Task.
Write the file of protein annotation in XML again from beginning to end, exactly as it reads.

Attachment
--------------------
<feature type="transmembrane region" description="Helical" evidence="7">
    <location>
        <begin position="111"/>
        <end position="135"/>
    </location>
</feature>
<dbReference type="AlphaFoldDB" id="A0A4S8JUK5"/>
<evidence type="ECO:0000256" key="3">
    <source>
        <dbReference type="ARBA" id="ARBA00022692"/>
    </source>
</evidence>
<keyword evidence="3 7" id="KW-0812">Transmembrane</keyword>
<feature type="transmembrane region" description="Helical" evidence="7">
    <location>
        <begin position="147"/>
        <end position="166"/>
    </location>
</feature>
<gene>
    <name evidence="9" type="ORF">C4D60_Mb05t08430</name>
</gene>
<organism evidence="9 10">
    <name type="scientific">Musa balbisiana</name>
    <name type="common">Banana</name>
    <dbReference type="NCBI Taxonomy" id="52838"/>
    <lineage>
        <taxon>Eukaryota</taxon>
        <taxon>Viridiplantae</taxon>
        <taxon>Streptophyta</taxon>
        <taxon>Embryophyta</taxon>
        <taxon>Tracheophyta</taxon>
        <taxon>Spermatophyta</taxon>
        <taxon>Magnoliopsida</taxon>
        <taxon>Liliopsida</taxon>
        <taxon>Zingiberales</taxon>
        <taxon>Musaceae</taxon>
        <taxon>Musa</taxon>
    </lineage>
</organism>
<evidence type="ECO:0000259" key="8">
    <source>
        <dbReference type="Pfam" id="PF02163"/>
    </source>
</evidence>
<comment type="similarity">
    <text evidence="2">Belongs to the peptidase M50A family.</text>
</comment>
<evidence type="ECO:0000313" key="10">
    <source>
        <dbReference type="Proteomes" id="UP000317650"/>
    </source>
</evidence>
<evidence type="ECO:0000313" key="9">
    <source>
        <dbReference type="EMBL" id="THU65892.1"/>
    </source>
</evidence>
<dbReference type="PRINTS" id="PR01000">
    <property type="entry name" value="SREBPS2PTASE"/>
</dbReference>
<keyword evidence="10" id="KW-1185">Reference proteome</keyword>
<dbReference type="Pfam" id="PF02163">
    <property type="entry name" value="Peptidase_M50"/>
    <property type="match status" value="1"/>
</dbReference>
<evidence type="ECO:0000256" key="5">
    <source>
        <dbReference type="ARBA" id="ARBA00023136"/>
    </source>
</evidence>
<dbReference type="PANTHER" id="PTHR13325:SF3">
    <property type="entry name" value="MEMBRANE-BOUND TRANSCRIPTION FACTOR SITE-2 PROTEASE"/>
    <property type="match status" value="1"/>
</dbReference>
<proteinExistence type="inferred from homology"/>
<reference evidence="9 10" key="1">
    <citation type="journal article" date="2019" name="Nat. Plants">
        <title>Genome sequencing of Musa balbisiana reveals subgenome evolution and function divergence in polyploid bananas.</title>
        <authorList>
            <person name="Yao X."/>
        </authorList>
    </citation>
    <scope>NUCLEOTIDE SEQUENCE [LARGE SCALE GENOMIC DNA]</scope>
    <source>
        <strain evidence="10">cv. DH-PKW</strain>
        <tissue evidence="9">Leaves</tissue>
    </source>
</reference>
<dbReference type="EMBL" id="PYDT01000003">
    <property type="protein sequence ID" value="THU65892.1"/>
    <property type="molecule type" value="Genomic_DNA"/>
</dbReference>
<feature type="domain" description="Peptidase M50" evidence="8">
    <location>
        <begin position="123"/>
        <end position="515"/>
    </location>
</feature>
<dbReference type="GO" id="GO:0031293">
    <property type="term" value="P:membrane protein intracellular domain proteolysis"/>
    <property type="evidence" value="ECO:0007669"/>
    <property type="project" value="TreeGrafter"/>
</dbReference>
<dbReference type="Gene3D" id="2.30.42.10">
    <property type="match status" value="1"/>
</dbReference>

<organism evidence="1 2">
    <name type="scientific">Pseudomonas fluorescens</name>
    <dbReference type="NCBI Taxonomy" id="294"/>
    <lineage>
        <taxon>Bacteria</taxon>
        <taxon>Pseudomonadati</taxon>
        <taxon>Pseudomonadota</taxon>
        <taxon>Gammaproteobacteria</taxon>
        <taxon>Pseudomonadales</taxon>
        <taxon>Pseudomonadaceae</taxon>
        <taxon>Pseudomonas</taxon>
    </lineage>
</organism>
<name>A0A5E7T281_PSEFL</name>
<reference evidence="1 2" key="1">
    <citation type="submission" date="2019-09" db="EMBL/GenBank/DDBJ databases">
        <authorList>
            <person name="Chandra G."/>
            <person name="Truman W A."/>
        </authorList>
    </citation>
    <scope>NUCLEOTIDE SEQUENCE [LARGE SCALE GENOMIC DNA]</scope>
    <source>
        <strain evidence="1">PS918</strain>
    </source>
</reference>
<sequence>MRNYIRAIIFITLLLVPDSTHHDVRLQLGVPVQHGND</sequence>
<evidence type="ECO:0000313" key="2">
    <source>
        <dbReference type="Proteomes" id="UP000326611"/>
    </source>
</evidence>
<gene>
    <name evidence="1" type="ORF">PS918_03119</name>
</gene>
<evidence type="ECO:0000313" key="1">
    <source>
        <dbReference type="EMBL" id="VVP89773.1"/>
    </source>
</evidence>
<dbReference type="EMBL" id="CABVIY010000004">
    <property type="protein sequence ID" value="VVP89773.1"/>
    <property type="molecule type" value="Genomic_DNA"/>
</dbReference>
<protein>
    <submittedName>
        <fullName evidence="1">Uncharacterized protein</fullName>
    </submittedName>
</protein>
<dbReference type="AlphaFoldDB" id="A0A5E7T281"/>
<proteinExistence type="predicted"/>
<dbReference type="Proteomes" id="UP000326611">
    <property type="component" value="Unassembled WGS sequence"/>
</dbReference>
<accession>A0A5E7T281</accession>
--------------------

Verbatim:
<feature type="transmembrane region" description="Helical" evidence="7">
    <location>
        <begin position="111"/>
        <end position="135"/>
    </location>
</feature>
<dbReference type="AlphaFoldDB" id="A0A4S8JUK5"/>
<evidence type="ECO:0000256" key="3">
    <source>
        <dbReference type="ARBA" id="ARBA00022692"/>
    </source>
</evidence>
<keyword evidence="3 7" id="KW-0812">Transmembrane</keyword>
<feature type="transmembrane region" description="Helical" evidence="7">
    <location>
        <begin position="147"/>
        <end position="166"/>
    </location>
</feature>
<gene>
    <name evidence="9" type="ORF">C4D60_Mb05t08430</name>
</gene>
<organism evidence="9 10">
    <name type="scientific">Musa balbisiana</name>
    <name type="common">Banana</name>
    <dbReference type="NCBI Taxonomy" id="52838"/>
    <lineage>
        <taxon>Eukaryota</taxon>
        <taxon>Viridiplantae</taxon>
        <taxon>Streptophyta</taxon>
        <taxon>Embryophyta</taxon>
        <taxon>Tracheophyta</taxon>
        <taxon>Spermatophyta</taxon>
        <taxon>Magnoliopsida</taxon>
        <taxon>Liliopsida</taxon>
        <taxon>Zingiberales</taxon>
        <taxon>Musaceae</taxon>
        <taxon>Musa</taxon>
    </lineage>
</organism>
<evidence type="ECO:0000259" key="8">
    <source>
        <dbReference type="Pfam" id="PF02163"/>
    </source>
</evidence>
<comment type="similarity">
    <text evidence="2">Belongs to the peptidase M50A family.</text>
</comment>
<evidence type="ECO:0000313" key="10">
    <source>
        <dbReference type="Proteomes" id="UP000317650"/>
    </source>
</evidence>
<evidence type="ECO:0000313" key="9">
    <source>
        <dbReference type="EMBL" id="THU65892.1"/>
    </source>
</evidence>
<dbReference type="PRINTS" id="PR01000">
    <property type="entry name" value="SREBPS2PTASE"/>
</dbReference>
<keyword evidence="10" id="KW-1185">Reference proteome</keyword>
<dbReference type="Pfam" id="PF02163">
    <property type="entry name" value="Peptidase_M50"/>
    <property type="match status" value="1"/>
</dbReference>
<evidence type="ECO:0000256" key="5">
    <source>
        <dbReference type="ARBA" id="ARBA00023136"/>
    </source>
</evidence>
<dbReference type="PANTHER" id="PTHR13325:SF3">
    <property type="entry name" value="MEMBRANE-BOUND TRANSCRIPTION FACTOR SITE-2 PROTEASE"/>
    <property type="match status" value="1"/>
</dbReference>
<proteinExistence type="inferred from homology"/>
<reference evidence="9 10" key="1">
    <citation type="journal article" date="2019" name="Nat. Plants">
        <title>Genome sequencing of Musa balbisiana reveals subgenome evolution and function divergence in polyploid bananas.</title>
        <authorList>
            <person name="Yao X."/>
        </authorList>
    </citation>
    <scope>NUCLEOTIDE SEQUENCE [LARGE SCALE GENOMIC DNA]</scope>
    <source>
        <strain evidence="10">cv. DH-PKW</strain>
        <tissue evidence="9">Leaves</tissue>
    </source>
</reference>
<dbReference type="EMBL" id="PYDT01000003">
    <property type="protein sequence ID" value="THU65892.1"/>
    <property type="molecule type" value="Genomic_DNA"/>
</dbReference>
<feature type="domain" description="Peptidase M50" evidence="8">
    <location>
        <begin position="123"/>
        <end position="515"/>
    </location>
</feature>
<dbReference type="GO" id="GO:0031293">
    <property type="term" value="P:membrane protein intracellular domain proteolysis"/>
    <property type="evidence" value="ECO:0007669"/>
    <property type="project" value="TreeGrafter"/>
</dbReference>
<dbReference type="Gene3D" id="2.30.42.10">
    <property type="match status" value="1"/>
</dbReference>

<organism evidence="1 2">
    <name type="scientific">Pseudomonas fluorescens</name>
    <dbReference type="NCBI Taxonomy" id="294"/>
    <lineage>
        <taxon>Bacteria</taxon>
        <taxon>Pseudomonadati</taxon>
        <taxon>Pseudomonadota</taxon>
        <taxon>Gammaproteobacteria</taxon>
        <taxon>Pseudomonadales</taxon>
        <taxon>Pseudomonadaceae</taxon>
        <taxon>Pseudomonas</taxon>
    </lineage>
</organism>
<name>A0A5E7T281_PSEFL</name>
<reference evidence="1 2" key="1">
    <citation type="submission" date="2019-09" db="EMBL/GenBank/DDBJ databases">
        <authorList>
            <person name="Chandra G."/>
            <person name="Truman W A."/>
        </authorList>
    </citation>
    <scope>NUCLEOTIDE SEQUENCE [LARGE SCALE GENOMIC DNA]</scope>
    <source>
        <strain evidence="1">PS918</strain>
    </source>
</reference>
<sequence>MRNYIRAIIFITLLLVPDSTHHDVRLQLGVPVQHGND</sequence>
<evidence type="ECO:0000313" key="2">
    <source>
        <dbReference type="Proteomes" id="UP000326611"/>
    </source>
</evidence>
<gene>
    <name evidence="1" type="ORF">PS918_03119</name>
</gene>
<evidence type="ECO:0000313" key="1">
    <source>
        <dbReference type="EMBL" id="VVP89773.1"/>
    </source>
</evidence>
<dbReference type="EMBL" id="CABVIY010000004">
    <property type="protein sequence ID" value="VVP89773.1"/>
    <property type="molecule type" value="Genomic_DNA"/>
</dbReference>
<protein>
    <submittedName>
        <fullName evidence="1">Uncharacterized protein</fullName>
    </submittedName>
</protein>
<dbReference type="AlphaFoldDB" id="A0A5E7T281"/>
<proteinExistence type="predicted"/>
<dbReference type="Proteomes" id="UP000326611">
    <property type="component" value="Unassembled WGS sequence"/>
</dbReference>
<accession>A0A5E7T281</accession>